Downtown parking options continue to grow amid economic stress related to COVID-19 concerns.
Following online complaints from businesses with ticketed customers on Monday, city administration issued a 30-day moratorium on parking meter enforcement.
“This temporary measure, supported by the Chamber of Commerce and the Rochester Downtown Alliance, is subject to change as necessary to meet the needs of the community,” the city stated in announcing the change Tuesday.
The city is also encouraging people to limit the use of metered spaces to short-term stays.
Downtown businesses providing take-out services already had the opportunity to reserve some spaces by obtaining right-of-way permits from the city’s Public Works Department, email firstname.lastname@example.org.
The option follows a statewide ban on in-restaurant dining.
Public Works staff reported during a recent Rochester City Council meeting that a typical parking meter generates approximately $1,000 a year.
The change follows an earlier decision to suspend residential parking permit zones until the end of March. Seasonal parking requirements also ended early to open parking opportunities near the downtown core.
All other parking ordinances remain in effect, including overnight parking restrictions and no parking zones, such as driveways, fire hydrants and mailboxes.
Additional changes could be considered.
On Monday, Rochester City Council members raised questions regarding a request to suspend contract parking fees in city ramps.
“Employers are paying for parking for employees who they are allowing/requiring to work from home to support the general welfare of the community,” Kathleen Harrington, president of the Rochester Area Chamber of Commerce, wrote in a letter to the council. “Please suspend these fees now.”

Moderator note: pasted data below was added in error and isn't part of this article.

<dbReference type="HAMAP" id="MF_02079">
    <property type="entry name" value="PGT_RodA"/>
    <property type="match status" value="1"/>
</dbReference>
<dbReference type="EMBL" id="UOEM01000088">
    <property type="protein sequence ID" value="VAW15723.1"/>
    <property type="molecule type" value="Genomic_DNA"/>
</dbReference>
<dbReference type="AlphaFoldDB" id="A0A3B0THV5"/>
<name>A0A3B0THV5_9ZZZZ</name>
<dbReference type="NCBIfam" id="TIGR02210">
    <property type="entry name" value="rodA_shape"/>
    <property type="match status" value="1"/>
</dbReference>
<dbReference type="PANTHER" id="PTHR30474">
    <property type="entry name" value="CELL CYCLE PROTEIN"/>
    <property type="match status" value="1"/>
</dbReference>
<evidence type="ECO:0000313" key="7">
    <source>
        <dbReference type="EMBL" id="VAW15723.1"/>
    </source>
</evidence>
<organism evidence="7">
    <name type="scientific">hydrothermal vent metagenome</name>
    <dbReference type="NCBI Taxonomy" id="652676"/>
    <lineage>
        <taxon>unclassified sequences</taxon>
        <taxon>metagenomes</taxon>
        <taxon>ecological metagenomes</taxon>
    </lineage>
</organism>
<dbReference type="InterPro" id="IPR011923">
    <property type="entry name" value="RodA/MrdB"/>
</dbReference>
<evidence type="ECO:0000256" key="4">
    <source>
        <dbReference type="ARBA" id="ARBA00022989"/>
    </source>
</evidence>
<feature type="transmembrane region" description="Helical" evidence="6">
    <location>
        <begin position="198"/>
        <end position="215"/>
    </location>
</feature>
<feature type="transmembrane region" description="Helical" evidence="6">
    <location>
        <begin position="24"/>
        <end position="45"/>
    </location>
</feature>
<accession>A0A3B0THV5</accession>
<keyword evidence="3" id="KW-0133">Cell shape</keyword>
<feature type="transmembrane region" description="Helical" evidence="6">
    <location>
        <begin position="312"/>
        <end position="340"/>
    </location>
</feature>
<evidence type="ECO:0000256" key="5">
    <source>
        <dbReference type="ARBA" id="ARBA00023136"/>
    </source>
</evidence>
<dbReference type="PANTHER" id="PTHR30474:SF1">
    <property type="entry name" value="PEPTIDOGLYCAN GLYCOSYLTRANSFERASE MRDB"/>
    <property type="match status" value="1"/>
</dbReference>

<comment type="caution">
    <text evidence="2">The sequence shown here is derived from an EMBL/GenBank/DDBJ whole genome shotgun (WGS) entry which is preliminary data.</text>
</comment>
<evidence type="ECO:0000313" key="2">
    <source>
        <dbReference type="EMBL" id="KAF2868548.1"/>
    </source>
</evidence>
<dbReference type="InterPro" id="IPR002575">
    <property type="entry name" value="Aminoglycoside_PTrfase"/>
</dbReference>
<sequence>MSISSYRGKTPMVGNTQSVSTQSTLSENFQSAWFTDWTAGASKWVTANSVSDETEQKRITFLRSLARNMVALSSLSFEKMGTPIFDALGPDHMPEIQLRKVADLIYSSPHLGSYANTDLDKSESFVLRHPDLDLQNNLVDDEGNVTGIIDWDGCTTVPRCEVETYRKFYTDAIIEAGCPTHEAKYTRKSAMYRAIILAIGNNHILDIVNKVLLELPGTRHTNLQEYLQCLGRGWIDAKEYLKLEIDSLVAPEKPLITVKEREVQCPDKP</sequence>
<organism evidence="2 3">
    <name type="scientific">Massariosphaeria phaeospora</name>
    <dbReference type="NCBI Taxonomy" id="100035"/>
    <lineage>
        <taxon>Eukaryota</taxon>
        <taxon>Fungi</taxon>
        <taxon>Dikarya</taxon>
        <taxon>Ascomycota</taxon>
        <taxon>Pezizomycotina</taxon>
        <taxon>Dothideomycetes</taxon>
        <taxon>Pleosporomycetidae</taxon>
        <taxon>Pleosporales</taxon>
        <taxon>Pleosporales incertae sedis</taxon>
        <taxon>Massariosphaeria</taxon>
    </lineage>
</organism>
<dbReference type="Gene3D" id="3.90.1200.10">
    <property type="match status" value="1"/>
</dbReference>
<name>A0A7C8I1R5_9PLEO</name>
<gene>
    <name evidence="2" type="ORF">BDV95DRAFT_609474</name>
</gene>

Harrington said the fees, which are $224 a month for an assigned commercial space, are a significant part of small-business operating budgets in a time when revenue potential is limited.
“During this time, employers must be able to keep their spaces in reserve and not have to go back on to the waiting list,” she added.
Council members asked for details regarding potential revenue implications for city budgets, as well as options for policy changes.
The city has formed an Economic Stability Program planning team, which is expected to review the request and evaluate the potential financial impact.
“It’s part of a larger effort seeking to address the immediate financial needs of the local business community as a result of the recent COVID-19 pandemic. The effort includes representatives from the city, Rochester Downtown Alliance, Rochester Area Economic Development Inc., Destination Medical Center’s Economic Development Agency and the chamber.
“Success of small businesses is vital to our city’s economy,” Council Member Steve Rymer said. “We are working closely every day with our community partners to actively explore a range of relief options to help these businesses in need."